Life History and Ecology

The life span of trout-perch is three to four years (Magnuson and Smith 1963). The limited information available indicates that they become sexually mature in one to three years, and spawn from May to August in shallow waters of both lakes and streams (Magnuson and Smith 1963; Scott and Crossman 1973; Nelson and Paetz 1992). Eggs are adhesive and hatch in about 6 days at 20-23°C (Magnuson and Smith 1963). The diet of the trout-perch has not been well studied, but reported food items include chironomids, ephemeropterans, amphipods, and small fish (Scott and Crossman 1973).

In Montana, trout-perch are regularly captured in Lower Saint Mary Lake, and the Saint Mary Canal using backpack and boat electrofishing (R. Wagner, U.S. Fish and Wildlife Service, personal communication, October 2000). In the lake, they are associated with large rocky cover, and are not captured over sandy or silty substrates. During daylight periods, they appear to use rocks as hiding cover, while at night, they are out of, but in close proximity to rocky cover. In the Saint Mary Canal, trout-perch have been captured in winter after the canal head gate is closed. In the canal, trout-perch are found in residual pools, associated with large, rocky cover or concrete riprap (R. Wagner, U.S. Fish and Wildlife Service, personal communication, October 2000). Scott and Crossman (1973) report that trout-perch are typically a lake species in eastern Canada, but that it also occurs in streams, including somewhat turbid streams in western Canada.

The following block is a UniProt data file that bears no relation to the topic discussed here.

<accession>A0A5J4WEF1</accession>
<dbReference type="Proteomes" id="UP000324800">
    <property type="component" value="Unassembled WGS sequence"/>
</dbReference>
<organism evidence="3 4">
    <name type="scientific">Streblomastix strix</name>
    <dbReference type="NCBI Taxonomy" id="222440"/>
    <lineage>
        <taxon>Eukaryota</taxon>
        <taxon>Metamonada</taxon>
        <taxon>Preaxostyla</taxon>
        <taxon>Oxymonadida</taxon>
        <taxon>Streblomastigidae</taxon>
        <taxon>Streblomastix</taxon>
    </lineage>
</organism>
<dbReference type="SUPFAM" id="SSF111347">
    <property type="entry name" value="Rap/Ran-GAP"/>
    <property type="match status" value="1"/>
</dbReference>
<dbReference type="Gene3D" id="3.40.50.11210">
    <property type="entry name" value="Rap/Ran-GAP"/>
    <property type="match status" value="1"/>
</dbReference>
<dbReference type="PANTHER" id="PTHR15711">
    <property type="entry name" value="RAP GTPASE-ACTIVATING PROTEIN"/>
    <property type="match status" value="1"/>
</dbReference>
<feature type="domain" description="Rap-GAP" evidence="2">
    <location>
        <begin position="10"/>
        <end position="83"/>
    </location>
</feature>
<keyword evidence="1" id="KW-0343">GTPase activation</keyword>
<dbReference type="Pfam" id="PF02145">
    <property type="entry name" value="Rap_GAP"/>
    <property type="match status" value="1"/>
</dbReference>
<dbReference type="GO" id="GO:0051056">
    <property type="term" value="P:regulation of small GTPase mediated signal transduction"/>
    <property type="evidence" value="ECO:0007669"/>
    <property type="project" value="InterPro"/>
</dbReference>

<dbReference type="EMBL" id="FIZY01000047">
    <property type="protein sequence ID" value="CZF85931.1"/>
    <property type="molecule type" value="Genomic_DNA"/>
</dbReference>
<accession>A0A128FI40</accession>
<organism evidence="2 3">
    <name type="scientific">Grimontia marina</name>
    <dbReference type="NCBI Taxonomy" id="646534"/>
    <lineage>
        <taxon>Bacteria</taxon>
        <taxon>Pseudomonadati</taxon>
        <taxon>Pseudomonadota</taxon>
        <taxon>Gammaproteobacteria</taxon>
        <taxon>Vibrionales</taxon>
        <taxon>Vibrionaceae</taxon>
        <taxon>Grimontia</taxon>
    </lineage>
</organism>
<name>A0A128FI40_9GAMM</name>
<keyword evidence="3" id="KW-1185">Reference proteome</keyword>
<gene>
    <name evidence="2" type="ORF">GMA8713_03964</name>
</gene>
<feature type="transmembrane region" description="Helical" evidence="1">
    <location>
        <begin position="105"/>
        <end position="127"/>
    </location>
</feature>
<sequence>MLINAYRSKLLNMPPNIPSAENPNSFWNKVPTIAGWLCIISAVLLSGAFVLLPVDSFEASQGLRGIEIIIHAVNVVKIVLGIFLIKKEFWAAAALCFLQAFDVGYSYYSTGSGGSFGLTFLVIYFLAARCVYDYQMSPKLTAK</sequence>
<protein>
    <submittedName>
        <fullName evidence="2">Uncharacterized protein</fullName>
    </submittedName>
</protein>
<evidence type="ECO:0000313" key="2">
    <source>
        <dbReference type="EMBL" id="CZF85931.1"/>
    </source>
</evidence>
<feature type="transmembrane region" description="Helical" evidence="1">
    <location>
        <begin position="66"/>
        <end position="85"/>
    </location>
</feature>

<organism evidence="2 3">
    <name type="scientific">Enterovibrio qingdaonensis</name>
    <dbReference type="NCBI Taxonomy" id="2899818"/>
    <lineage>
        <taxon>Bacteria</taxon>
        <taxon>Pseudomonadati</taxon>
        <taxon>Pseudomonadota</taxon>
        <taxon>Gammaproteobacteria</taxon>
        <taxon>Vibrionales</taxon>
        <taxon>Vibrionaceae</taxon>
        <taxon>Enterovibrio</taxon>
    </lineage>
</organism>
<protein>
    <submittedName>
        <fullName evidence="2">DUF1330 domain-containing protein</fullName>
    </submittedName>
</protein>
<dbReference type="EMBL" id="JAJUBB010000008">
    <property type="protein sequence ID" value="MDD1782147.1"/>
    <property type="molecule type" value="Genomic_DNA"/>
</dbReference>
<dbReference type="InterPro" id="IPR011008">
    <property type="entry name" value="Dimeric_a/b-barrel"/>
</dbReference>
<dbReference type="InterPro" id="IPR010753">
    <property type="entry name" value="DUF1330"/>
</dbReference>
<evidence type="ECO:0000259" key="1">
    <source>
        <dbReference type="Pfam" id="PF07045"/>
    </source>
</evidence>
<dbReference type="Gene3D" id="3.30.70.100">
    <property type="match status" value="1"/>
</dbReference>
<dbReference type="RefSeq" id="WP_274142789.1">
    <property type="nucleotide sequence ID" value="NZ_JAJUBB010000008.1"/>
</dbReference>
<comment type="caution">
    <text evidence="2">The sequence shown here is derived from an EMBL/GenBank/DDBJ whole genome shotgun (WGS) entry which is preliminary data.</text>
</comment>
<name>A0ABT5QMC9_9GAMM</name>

Trout-perch are reported to undergo diel migrations into shallower inshore waters of lakes at night (Brown 1971; Eddy and Underhill 1974; Becker 1983; Nelson and Paetz 1992). It is an important forage item for game fish such as walleye and northern pike (Magnuson and Smith 1963; Scott and Crossman 1973).